Unable to find work after graduating from the Zürich Polytechnic with a teaching diploma, he wrote to his sister and said that it would have been better had he never been born.
Can you imagine?
The job he eventually got as a lowly clerk at the patent office in Bern gave him what he really needed besides a paycheck: time to think. He put his time there to good use, indulging in his thought experiments, and writing the three papers that changed how we understand the universe. Even after these papers were published, they weren’t universally accepted. It took time. Many years, in fact.
The key thing was, he never gave up.
For those of you still waiting tables or tending bar or working retail, hang in there. If you have talent, the only other thing you need is a belief in yourself. And a little patience.
I haven’t read it, however.
I’m sure the plot is thrilling, but what fascinates me is the other story here: how the book became a book. Then a movie.
It goes pretty much like this:
The author, Andy Weir, wrote the science fiction novel about an astronaut stranded on Mars, waiting for a rescue that will take four years. It’s all about survival.
He originally posted the book, chapter by chapter on his no-frills website. His loyal followers were clamoring for somewhere on the Internet where they could download the whole thing in Kindle for free.
It turned out, there was such a place: Amazon e-books for self-published authors. It’s called Kindle Direct Publishing. But it wasn’t free. Amazon, required authors to charge a minimum of 99 cents, with Amazon getting 64 pennies per book, and him receiving 35.
He posted the book on Amazon for 99¢ and a miracle happened. Sales started slowly, but they soon climbed. Then took off. Within seven months, over 35,000 copies had been downloaded, even though the book was still available for free on his website (which required a little technical know-how to download it).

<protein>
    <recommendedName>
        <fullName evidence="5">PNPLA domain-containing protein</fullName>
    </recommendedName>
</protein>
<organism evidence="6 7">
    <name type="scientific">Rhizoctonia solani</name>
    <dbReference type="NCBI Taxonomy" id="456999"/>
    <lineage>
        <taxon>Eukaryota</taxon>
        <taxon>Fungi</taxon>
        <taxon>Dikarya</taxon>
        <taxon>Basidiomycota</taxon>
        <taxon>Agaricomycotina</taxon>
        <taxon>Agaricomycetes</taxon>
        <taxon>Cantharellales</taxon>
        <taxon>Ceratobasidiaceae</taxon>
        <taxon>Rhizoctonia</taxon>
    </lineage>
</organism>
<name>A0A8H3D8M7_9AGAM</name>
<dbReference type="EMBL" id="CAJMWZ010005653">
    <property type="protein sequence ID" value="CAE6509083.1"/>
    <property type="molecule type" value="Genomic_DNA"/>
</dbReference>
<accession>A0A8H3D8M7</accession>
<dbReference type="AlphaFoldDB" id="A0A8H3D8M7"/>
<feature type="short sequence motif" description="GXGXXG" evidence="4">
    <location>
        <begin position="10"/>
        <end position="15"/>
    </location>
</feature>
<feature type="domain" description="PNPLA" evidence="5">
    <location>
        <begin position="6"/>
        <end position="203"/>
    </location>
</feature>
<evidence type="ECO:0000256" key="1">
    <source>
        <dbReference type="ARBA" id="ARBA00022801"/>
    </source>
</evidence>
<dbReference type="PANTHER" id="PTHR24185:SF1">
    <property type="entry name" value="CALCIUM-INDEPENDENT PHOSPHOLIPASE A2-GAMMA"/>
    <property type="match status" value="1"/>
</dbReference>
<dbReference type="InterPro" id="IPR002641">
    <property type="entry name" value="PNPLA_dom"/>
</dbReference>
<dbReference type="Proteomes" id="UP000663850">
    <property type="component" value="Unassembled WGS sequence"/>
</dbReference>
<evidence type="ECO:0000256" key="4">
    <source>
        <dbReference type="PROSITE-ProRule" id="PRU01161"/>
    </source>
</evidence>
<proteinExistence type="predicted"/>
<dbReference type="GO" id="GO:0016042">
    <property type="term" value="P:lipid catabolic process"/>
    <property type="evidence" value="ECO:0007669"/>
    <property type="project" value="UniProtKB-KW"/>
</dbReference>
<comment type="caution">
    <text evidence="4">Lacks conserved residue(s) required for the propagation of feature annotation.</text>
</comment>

Throughout all this, he tried to get a literary agent, but no one would touch his novel. He approached publishers, too. No one was interested. He tried for three years.
A publisher, seeing the success of the book online, approached him and asked if he had an agent. When he said no, they suggested one. A short time later, he signed with agent David Fugate. Within four days, he was approached by a movie studio who wanted to option it. The movie premiered in October 2015, with Matt Damon starring and Ridley Scott as director. The rest is history.
Andy Weir writes full time, now.
He wasn’t the first author to take this self-published path to success. Author Hugh Howey did the same with his science fiction Wool series. Fifty Shades of Grey author E. L. James started on her own. Beatrix Potter self-published, too, with her Peter Rabbit books way back in 1901.
The moral of the story here isn’t that literary agents and publishers often can’t see a gold mine when it’s staring them right in the face. Or that the traditional path to getting a book in front of readers has being overturned.
It’s that these authors had an unshakeable belief in the tale they wanted to tell.
For me, that’s the real story.
This short video is an amazing example of a touching, powerful story, cleverly told. It makes you appreciate what a simple and overwhelming gift it is to be able to look up at the stars. And actually see them.
Went to see Amy yesterday at the Arclight Hollywood, even though I knew very little about her or her music. Tragic self-destruction-story aside, I liked that the movie (at least the first part) concentrated on her music and where that music came from. And how electrifying she could be on stage. I had no idea that she first started off as a jazz singer. And an extremely good one, too.
Most tender moment: when she and jazz great Tony Bennett sing a duet in a sound studio. He handles her wavering self-confidence like a newborn kitten.
This happened on the Academy Awards way back in February of this year, but it hasn’t lost its impact. While everyone else was busy thanking some deity, producer, director, or dress designer, Graham Moore had Academy members standing on their feet cheering. To take a line from his brilliant and deserving screenplay:
“Sometimes it’s the people no one expects anything from who do the things no one expects,”
Well said. It’s the people who take the risks, who dare to think differently who change the world. Or perhaps, manage to put a dent in the universe.
If you’ve never seen this video, watch the first 11 minutes of this speech given at Harvard University. JK Rowling hits it out of the ballpark, talking how the epic failure in her life led her to put all her energy into the only work that mattered to her. Harry Potter was the result.
I listen to this speech when I need a good boost and to remind me that leaving real estate to concentrate on my writing was a blessing in disguise.